Tom Bird Tom Bird - 4 months ago 15
Javascript Question

Name or term of javascript syntax for function without function text?

I've been using a new method that I just learned for keeping outside scope inside of another function but I can't remember the term for the syntax used. Below is an example of how it works:

Api.get().then( (data) => {
console.log('do something with data', data);
}, ( e ) {
console.log('Error: ', e );
});


Basically, its a callback function but what is the term or name of this type of syntax. The reason I like using this is because you can still reference
this
and its values and methods, whereas using
function( data )
would lose
this
context. I want to know the name or term of this syntax because it doesn't seem to be supported by iphone or safari and I would like to look further into support and documentation on support for this method.

Answer

It's an arrow function and it's part of the latest 6th Edition of the ECMAScript standard (Also called ECMAScript 2015 since it was released in 2015). It's not as well supported by many browsers as you can see here.

You can use them in older browsers using something called a transpiler, which in essence all it does is convert ECMAScript 6 code (which isn't all that well supported) into more compatible ECMAScript 5 code. There are many, but Babel is the most popular one. You can try it out here and watch how arrow functions transform into compatible, ECMAScript 5 code that works across all browsers.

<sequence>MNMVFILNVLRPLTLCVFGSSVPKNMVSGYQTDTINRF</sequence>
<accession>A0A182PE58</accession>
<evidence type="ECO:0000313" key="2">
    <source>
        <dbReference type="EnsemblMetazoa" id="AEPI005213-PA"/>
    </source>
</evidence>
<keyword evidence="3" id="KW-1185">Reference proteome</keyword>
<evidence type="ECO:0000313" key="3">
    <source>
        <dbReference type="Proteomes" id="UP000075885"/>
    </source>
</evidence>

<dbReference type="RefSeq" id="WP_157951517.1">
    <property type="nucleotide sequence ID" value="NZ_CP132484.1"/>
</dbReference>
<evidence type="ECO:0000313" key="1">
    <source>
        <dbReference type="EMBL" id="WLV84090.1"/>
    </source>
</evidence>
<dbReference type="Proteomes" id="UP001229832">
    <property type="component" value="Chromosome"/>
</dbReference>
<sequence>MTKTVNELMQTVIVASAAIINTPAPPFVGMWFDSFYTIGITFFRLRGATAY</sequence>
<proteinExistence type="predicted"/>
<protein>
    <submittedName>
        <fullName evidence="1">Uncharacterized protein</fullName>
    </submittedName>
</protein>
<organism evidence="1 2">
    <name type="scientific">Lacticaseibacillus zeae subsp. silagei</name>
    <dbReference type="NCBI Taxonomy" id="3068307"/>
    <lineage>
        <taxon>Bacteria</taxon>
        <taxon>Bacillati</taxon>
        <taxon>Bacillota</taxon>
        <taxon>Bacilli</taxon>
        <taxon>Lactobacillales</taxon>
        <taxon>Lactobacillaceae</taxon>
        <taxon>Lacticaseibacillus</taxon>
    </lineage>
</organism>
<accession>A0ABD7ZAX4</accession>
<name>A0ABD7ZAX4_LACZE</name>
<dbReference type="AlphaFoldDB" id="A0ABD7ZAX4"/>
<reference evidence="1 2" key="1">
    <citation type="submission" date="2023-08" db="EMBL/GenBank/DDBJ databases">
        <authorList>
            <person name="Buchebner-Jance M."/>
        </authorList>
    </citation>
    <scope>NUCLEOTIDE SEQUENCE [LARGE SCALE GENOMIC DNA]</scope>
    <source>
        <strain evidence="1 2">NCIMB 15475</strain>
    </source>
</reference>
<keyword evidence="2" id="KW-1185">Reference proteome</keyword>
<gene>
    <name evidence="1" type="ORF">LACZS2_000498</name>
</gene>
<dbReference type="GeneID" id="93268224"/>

The reason I like using this is because you can still reference this and its values and methods

You can get the same results that arrow functions give you using bind(). Try this:

Api.get().then(function(data) {
   console.log('do something with data', data);
}.bind(this), function(e) {
   console.log('Error: ', e );
}.bind(this));

What bind() does is it creates a new function that sets whatever object you send to it as the first parameter, to this. This way you can still get access to the current scope you are working on. You can read more about bind() here.

I hope this answers your question.

Comments